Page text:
Justin Theroux and Tessa Thompson may be the famous actors leading the upcoming Disney+ Lady And The Tramp live-action adaptation, but Rose and Monte are the film’s true stars. Rose, an American Cocker Spaniel, and Monte, a mix of Schnauzer and German Shepherd, are both rescues, making their Hollywood debut by way of Texas and Arizona, respectfully. Theroux would like to think he and Monte connected over their shared role of Tramp, and Thompson, who voices Lady in the movie, says there was something about Rose’s “expressive” eyes that drew her to the creature. It’s the dogs that bring the love story so convincingly to life on screen, and when I sit down with Theroux and Thompson at the Four Seasons in New York City, all the canine antics appear to have rubbed off on them.
I’m the last of a long day of press, and when I enter the room, Thompson is draped over the couch with Theroux’s rescue Pitbull Kuma wrapped around her. Theroux still manages to perk up, his metaphorical tail wagging as he obediently answers my questions, ranging from silly (On if he’s tried the Lady And The Tramp kiss with Kuma: yes) to serious (On the diversity in the movie: “If you're gonna remake it, you better have a reason to remake it. You can't ignore the fact that we are in a different time that is more inclusive and more representative of the world.”)
The Lady And The Tramp of 2019 gives the original 1955 animated classic a fresh coat of paint without straying too far from the tried-and-true love story. It’s less winky than summer’s star-studded live-action The Lion King, but both share the heightened terror of watching CGI-enhanced animals be put in perilous situations. Thankfully, there’s also heightened cuteness.
Getting into the heads of Rose and Monte also gave Theroux and Thompson further insight into relationships with their own dogs. Thompson tells me she adopted a dog during the process of making the movie after “literally staring at these beautiful, sweet dogs” all day. She sits up from lounging for a brief moment to show me a picture of her Border Collie. Then there’s Theroux who famously loves, and maybe even worships, Kuma. If his Instagram wasn’t enough evidence of his Kuma adoration, then consider the fact that he landed his fur baby a cameo on the film (the only pitbull in the movie, he would like to add — who said nepotism was a human sport?) As an extra, Kuma acted alongside dozens of other pups, like Trusty (voiced by Sam Elliot) and Peg (voiced by Janelle Monae).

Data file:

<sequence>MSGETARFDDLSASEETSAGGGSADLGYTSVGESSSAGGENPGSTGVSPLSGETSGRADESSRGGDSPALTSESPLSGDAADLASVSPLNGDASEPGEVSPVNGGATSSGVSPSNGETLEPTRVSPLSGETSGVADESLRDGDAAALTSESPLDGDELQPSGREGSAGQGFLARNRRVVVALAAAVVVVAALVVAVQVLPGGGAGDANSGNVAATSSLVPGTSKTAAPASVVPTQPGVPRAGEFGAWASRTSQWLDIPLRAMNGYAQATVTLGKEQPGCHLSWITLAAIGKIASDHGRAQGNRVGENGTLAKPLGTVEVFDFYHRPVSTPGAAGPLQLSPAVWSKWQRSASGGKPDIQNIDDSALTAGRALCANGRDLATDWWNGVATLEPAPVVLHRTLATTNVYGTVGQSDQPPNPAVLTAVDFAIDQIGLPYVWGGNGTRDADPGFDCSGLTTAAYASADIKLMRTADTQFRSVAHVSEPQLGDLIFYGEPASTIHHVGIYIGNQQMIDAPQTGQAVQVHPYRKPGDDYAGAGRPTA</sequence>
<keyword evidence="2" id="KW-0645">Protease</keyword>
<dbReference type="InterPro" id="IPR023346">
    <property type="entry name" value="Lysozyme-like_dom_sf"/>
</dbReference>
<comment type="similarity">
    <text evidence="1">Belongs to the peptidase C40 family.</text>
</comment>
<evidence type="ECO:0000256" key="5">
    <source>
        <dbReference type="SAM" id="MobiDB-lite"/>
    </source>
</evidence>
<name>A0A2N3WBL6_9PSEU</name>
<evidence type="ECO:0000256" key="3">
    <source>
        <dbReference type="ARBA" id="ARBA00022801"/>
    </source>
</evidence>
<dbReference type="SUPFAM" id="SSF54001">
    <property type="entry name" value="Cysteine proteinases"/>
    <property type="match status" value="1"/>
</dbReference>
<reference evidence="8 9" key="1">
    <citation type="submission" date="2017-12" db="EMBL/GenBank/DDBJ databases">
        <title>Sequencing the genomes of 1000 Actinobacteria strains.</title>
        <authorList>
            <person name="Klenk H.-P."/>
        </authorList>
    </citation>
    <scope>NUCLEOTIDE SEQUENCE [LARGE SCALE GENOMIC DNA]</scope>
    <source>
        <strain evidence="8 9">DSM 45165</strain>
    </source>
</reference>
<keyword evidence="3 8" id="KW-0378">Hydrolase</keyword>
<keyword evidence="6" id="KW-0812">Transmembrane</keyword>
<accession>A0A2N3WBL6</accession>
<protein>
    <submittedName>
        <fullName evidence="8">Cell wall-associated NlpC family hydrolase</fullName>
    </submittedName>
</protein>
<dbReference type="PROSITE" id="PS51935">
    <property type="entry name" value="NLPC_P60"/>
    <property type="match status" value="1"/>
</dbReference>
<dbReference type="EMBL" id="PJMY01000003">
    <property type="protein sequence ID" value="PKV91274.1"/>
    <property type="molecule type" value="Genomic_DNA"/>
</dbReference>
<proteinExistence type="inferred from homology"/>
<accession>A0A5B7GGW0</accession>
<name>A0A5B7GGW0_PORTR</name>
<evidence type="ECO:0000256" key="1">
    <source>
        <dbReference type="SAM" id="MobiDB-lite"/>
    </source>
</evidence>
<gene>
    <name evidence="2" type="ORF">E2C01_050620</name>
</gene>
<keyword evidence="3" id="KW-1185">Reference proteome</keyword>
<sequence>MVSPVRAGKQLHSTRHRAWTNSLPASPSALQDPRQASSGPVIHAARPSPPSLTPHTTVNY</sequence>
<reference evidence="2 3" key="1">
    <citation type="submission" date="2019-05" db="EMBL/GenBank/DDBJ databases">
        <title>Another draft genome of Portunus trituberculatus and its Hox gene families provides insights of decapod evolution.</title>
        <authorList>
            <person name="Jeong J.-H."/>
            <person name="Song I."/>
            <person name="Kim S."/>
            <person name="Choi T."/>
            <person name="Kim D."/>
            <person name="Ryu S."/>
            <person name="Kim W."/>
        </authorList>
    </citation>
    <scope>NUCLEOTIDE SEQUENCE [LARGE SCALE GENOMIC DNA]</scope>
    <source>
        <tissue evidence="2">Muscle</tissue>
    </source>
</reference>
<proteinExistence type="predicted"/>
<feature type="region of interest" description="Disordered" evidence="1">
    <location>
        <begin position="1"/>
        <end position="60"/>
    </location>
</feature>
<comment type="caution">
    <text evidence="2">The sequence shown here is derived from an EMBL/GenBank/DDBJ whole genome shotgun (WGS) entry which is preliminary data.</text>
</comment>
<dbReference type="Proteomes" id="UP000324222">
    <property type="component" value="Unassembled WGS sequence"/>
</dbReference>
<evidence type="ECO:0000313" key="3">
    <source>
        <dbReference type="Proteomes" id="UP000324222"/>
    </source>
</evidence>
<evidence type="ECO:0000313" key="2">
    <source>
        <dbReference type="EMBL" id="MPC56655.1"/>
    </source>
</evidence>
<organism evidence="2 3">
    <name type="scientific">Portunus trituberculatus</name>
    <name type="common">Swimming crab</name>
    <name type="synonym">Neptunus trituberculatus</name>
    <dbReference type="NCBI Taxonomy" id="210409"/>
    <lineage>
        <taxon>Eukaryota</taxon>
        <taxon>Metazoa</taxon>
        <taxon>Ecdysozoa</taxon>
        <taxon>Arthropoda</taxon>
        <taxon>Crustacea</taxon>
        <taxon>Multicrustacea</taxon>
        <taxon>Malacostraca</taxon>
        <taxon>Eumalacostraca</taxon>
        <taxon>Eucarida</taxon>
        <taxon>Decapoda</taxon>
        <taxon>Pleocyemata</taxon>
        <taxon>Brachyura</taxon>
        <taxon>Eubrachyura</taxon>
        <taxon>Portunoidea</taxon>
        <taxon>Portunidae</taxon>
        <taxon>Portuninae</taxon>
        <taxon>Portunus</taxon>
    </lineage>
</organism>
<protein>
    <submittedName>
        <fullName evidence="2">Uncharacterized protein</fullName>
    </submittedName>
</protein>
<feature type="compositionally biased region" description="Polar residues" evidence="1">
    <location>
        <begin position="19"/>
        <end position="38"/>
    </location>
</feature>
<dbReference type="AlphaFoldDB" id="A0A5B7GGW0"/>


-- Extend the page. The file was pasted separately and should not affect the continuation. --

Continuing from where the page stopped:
“Any time one of these dogs does three or more behaviors in a scene, it’s this amazing miracle of their own sort of ability and attention,” producer Brigham Taylor told the New York Post of the four-legged cast’s acting skills. In fact, the Post continues, it took three days to shoot the iconic spaghetti scene, aided by bacon and undyed licorice that had been soaked in chicken broth. They even managed to get the dogs to “kiss,” but the iconic smooch you see in the movie, along with other logistically difficult choreography, was CGI. At the end of filming, the dogs who were rescued for the film found homes, many with the trainers and other crew members.
Both on and off screen, the love stories are so heartwarming that they make the case for more all-dog movies, something Thompson and Theroux are ready to cast should the time come for a canine adaptation of their own lives.
“I really liked Goldendoodles,” Thompson said when asked what kind of dog would play her. “I've always had an affinity, and have curly hair.”
Theroux got sentimental.
“I would like, this is way too revealing, a Greyhound that's been rescued from a track. They’re kind of shy but they present maybe more confident than they are. Or,” he adds, shooting a loving glance at Kuma: “A pitbull.”
Lady And The Tramp comes to Disney+ November 12.
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